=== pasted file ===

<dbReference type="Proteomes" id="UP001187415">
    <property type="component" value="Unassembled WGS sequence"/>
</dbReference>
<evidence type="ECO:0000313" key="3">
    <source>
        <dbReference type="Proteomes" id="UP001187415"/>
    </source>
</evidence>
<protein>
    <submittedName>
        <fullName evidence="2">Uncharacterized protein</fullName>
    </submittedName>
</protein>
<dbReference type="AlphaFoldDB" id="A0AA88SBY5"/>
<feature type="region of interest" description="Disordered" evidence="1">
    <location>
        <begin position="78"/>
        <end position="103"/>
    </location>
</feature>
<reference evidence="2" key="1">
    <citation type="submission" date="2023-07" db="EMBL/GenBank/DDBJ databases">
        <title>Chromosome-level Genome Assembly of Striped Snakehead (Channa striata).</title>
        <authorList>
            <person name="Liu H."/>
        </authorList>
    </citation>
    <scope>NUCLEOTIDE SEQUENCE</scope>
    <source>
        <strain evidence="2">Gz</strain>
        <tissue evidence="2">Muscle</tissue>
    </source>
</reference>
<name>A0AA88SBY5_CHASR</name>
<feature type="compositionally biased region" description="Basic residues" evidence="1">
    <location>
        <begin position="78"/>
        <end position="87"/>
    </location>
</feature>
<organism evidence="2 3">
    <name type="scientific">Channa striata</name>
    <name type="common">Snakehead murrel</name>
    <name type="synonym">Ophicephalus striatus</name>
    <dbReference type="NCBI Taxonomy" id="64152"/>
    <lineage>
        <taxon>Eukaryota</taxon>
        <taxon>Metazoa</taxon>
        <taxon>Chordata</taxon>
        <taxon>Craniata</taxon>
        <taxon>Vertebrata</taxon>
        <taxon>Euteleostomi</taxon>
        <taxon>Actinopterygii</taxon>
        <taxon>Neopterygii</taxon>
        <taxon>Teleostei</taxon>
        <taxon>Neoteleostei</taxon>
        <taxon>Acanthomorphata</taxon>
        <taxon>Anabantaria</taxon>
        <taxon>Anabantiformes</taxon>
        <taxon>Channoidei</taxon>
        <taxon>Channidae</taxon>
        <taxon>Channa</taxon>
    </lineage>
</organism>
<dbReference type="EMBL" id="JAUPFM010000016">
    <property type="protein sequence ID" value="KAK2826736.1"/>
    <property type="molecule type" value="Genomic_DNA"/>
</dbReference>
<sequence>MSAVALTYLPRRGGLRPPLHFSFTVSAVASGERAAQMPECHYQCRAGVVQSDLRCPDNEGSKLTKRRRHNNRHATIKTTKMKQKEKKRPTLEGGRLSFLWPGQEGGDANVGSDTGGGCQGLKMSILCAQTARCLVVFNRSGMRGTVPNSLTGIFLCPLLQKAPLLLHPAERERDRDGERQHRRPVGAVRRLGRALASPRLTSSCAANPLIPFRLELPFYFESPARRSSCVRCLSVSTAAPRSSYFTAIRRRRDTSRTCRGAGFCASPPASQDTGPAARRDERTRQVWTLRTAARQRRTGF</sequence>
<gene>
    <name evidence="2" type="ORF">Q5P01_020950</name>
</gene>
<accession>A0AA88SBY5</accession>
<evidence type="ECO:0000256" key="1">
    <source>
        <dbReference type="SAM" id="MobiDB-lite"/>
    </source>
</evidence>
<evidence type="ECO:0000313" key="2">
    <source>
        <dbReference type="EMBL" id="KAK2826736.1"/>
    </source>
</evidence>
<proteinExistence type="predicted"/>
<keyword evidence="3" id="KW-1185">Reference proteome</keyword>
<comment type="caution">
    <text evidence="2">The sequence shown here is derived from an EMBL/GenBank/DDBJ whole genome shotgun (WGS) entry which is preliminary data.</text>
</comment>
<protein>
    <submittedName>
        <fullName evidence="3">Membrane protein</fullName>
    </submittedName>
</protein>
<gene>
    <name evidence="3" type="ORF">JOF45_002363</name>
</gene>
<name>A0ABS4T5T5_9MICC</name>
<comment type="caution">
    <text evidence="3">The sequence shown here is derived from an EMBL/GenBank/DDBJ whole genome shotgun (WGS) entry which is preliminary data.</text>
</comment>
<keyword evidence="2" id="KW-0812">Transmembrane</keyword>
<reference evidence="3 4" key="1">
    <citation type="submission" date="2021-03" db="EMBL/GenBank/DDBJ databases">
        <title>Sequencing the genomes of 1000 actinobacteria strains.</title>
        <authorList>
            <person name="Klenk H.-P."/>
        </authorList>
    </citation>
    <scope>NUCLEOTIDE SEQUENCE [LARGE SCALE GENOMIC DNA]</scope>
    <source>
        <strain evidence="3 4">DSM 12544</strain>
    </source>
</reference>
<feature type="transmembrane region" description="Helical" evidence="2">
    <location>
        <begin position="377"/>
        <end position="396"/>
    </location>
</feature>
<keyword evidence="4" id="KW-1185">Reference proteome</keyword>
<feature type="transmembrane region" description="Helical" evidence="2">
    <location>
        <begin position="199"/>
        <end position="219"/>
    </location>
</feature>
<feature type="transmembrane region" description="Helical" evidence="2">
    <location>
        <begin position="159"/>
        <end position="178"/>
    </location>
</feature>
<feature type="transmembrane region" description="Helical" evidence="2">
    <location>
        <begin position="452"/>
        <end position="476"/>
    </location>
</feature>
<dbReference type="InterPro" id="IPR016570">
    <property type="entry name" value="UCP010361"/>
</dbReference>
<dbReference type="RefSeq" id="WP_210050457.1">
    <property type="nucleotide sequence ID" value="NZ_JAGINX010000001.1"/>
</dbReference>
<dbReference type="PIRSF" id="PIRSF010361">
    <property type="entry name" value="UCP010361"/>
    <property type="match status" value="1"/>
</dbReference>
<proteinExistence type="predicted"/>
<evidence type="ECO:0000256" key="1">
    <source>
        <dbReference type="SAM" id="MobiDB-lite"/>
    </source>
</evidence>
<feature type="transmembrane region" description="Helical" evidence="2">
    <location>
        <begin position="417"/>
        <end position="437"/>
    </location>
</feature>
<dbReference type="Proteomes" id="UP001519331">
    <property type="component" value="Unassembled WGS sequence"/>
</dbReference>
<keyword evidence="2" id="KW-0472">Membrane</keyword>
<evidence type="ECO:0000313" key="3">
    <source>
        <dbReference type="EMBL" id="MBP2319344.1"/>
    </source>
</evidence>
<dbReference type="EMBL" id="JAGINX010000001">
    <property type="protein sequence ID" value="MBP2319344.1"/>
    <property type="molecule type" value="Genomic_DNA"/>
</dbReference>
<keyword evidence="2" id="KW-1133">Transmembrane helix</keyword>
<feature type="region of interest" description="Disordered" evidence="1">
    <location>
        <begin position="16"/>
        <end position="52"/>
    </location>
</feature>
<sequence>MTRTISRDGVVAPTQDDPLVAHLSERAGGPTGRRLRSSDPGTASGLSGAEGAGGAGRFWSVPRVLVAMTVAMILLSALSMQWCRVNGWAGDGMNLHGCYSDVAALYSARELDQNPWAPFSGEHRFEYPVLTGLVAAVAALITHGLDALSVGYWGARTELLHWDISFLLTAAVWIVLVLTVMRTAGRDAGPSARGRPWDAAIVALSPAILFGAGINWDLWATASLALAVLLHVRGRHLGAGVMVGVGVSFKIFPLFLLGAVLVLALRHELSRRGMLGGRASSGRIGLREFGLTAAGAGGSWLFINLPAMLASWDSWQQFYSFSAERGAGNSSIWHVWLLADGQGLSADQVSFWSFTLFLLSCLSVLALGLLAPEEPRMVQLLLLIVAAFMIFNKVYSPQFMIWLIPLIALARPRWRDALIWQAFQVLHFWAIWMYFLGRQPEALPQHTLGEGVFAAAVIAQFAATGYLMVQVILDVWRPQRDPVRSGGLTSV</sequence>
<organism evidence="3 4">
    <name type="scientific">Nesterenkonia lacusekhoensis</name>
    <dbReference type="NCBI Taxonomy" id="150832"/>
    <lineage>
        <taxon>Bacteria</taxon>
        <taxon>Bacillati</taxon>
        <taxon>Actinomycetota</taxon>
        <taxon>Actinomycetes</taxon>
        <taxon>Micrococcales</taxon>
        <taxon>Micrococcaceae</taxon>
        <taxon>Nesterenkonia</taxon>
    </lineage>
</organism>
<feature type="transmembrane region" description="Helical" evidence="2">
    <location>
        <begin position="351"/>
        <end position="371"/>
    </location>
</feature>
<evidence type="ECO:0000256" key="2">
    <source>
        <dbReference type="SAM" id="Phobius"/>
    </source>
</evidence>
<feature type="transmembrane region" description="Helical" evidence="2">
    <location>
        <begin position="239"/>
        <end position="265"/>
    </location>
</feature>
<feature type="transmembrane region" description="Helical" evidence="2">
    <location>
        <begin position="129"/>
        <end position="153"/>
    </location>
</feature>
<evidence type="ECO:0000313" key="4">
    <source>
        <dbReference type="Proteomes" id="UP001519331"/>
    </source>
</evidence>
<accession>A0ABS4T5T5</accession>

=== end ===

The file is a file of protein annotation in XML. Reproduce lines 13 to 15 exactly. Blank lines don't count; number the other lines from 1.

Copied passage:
</protein>
<dbReference type="AlphaFoldDB" id="A0AA88SBY5"/>
<feature type="region of interest" description="Disordered" evidence="1">